We've got a new "Think Again" column here called "9/11-De-Commissioned."
So what does one learn, whether intentional or not, from a Howard Kurtz story on Chris Matthews?
When Matthews announced at a big celebration for his show that the Bush administration had "finally been caught in their criminality," nobody amongst the luminaries appeared to know what he was talking about. Howard doesn't seem to know, either. "What criminality was he talking about?" Howard asks, and I don't get the impression that he means there are too many choices from which to pick.
Kurtz apparently thinks Matthews is the "smartest-guy-in-the-studio," though perhaps he was being ironic.
Kurtz apparently does not feel he needs to credit Media Matters with the research upon for the examples regarding the things that Matthews has said about women.
Kurtz apparently thinks, like Matthews, that because he addressed the single instance of a single comment he made about Hillary Clinton, there is no reason for him to address the litany of comments listed in the article, which is itself a fraction of what was contained in the Media Matters research.
Kurtz writes: "Last spring, he was caught on the air using a curse word for excrement -- he didn't realize the show had come back from commercials -- about a taped segment he did not want his staff to run. But staffers say he also apologizes -- sometimes with a hug and a declaration of love -- after inappropriate remarks."
Amazingly, in the above paragraph, Kurtz does not mention that Matthews did not "hug" and declare his love for his producer, Tammy Haddad, after he was heard to curse on the air. He fired her.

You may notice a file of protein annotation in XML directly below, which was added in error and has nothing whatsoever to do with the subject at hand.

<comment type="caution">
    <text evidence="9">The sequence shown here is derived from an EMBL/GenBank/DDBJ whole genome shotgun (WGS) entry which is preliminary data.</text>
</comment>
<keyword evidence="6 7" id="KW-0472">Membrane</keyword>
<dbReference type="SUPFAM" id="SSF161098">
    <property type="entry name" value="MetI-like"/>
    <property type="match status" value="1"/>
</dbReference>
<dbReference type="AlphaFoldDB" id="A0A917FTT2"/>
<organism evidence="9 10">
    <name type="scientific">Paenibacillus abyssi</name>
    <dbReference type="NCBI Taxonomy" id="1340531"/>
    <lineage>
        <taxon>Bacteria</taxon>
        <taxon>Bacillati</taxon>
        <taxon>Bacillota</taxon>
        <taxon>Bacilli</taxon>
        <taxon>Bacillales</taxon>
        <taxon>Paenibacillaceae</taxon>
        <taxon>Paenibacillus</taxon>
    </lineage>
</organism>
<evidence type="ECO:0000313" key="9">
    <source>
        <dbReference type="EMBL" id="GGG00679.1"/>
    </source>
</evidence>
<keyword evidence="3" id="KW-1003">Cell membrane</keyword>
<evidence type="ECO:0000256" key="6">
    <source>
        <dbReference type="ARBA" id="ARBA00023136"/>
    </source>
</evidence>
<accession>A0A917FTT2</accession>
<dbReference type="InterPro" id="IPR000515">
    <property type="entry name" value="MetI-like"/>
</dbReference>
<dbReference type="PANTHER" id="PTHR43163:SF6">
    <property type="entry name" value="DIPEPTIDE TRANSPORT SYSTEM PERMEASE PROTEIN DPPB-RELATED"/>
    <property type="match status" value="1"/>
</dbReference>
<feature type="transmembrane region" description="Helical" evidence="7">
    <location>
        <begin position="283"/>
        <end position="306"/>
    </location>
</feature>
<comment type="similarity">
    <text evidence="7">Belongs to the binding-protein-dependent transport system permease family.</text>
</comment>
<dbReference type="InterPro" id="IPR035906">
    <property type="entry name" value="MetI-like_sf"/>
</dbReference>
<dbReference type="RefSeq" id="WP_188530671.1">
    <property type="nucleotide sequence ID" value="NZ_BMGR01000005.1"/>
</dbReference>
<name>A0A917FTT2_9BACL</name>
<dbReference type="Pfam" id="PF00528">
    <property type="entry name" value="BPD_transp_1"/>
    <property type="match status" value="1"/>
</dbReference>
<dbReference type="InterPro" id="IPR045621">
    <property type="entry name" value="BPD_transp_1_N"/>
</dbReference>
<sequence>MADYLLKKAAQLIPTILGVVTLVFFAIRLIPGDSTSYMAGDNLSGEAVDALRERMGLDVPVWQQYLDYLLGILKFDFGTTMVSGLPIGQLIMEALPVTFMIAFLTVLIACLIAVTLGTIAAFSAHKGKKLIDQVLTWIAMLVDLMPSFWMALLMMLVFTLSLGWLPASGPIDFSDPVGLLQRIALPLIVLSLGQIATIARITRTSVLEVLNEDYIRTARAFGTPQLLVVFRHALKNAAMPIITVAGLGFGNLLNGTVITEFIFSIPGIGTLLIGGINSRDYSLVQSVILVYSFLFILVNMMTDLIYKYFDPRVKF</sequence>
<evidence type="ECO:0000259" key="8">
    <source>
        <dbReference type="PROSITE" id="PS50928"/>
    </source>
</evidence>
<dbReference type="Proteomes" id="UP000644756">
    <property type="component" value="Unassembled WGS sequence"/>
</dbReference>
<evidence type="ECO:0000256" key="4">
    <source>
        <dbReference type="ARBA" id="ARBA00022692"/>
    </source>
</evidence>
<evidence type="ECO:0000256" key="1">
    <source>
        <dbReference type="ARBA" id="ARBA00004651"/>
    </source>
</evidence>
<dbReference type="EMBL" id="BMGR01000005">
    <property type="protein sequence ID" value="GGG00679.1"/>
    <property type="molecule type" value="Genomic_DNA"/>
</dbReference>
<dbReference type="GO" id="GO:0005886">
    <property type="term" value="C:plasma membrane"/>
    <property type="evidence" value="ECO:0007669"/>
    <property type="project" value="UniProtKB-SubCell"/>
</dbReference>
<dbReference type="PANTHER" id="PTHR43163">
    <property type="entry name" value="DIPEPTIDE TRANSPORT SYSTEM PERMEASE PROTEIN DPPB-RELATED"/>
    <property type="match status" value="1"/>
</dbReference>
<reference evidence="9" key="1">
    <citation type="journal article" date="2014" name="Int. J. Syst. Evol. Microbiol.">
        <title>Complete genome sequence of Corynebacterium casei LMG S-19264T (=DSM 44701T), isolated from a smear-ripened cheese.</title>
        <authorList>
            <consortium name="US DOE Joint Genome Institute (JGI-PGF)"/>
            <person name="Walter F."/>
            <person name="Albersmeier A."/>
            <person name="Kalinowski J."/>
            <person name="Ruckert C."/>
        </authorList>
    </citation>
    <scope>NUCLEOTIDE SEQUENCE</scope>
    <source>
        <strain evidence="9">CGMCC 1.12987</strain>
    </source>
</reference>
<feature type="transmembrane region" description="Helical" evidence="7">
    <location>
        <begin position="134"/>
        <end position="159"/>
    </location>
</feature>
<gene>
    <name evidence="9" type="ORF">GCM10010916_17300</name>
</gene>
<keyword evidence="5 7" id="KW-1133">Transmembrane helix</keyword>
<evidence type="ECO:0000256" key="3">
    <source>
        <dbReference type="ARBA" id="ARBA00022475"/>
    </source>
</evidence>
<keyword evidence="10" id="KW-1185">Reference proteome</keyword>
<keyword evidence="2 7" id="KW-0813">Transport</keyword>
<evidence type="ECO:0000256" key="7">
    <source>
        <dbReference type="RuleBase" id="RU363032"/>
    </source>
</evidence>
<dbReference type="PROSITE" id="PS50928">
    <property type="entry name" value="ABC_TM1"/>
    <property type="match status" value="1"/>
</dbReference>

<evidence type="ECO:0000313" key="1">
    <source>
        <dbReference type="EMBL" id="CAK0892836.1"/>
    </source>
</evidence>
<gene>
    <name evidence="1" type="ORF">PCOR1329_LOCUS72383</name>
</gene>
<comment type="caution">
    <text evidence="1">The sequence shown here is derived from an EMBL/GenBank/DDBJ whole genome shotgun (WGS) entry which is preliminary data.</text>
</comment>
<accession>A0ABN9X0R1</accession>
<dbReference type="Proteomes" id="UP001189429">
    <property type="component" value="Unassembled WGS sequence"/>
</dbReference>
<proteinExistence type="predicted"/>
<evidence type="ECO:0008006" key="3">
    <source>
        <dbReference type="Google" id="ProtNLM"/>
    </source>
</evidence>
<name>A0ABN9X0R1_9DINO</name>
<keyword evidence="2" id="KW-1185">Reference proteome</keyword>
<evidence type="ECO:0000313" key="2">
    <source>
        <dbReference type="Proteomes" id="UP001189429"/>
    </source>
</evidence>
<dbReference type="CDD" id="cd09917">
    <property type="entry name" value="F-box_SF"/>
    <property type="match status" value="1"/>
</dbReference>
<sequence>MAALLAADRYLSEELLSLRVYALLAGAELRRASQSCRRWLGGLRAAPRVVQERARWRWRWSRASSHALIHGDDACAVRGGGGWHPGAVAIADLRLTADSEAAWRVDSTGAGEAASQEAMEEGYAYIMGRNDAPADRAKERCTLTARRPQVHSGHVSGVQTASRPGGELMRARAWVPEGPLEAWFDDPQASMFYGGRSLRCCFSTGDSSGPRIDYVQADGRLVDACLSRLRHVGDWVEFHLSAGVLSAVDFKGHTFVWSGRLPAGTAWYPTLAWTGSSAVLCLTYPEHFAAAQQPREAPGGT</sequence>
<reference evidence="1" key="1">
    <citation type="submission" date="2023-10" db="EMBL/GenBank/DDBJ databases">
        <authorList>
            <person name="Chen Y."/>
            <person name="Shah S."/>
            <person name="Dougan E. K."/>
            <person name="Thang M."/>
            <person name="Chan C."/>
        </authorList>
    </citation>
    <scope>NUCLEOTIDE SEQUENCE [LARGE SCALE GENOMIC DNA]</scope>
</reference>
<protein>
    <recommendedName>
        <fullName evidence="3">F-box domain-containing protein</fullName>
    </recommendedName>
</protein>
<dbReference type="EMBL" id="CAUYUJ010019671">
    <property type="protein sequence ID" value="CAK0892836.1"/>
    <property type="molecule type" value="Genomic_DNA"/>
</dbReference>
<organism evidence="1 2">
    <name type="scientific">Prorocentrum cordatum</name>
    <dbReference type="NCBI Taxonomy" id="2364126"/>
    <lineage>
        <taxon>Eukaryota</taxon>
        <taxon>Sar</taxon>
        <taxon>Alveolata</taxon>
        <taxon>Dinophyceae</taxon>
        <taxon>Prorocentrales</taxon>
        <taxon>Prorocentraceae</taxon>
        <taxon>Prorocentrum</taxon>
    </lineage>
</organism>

Kurtz writes, "Matthews is proud of his scars. He says he has learned to be more careful but that bloggers are taking some of his language out of context." But the ace reporter Kurtz does not think to ask for, um, an example ... ?
And this guy is supposed to be the toughest media reporter in the MSM? Really, it's laughable ...
Oh, and by the way, nowhere does it mention in the online version that "Conflict of Interest" Kurtz hosts a program on a competing network, nor that he frequently writes books and enjoys being booked on shows like Matthews' to promote them.
Rick Hertzberg and I participated in a forum on Greg Anrig's book, The Conservatives Have No Clothes. You can watch it if you like, on Fora TV, here.
I'm not surprised Ken Silverstein responded in a nasty fashion to the post yesterday where I reminded people that not long ago, in his hit job on Obama, he had him pegged as a potential vice presidential candidate about 15 minutes before Obama announced for the presidency and when, contrary to Silverstein's claim, it was already under discussion in many, many places in print and elsewhere. It's a pity, however, that he had to respond so clumsily. Silverstein's dander is up because he thinks I called him "America's worst pundit." But the rest of the world understood pretty well that I was referring directly to William Kristol, whom I discussed in the previous paragraph. (I don't think Sliverstein is a pundit, which is hardly an insult.) He then goes to the trouble to find a bunch of things I said in a conversation which, ripped out of context, sound wrong today. But I'm guessing that if I went to the trouble of going back and looking directly at the quotes in question, I could find sufficient qualifiers purposely ignored by Silverstein to demonstrate that I was not saying what he pretends I am. (And don't forget, Silverstein is quoting something I said in conversation, not something I wrote in a monthly magazine. Ann Althouse did the same thing to me in both her blog and in a New York Times op-ed. This is one reason, aside from a lack of time, I stopped doing bloggingheads.tv. It's ridiculous to say something in conversation and to have people treat it as if, well, as if you wrote it in a fact-checked monthly magazine.)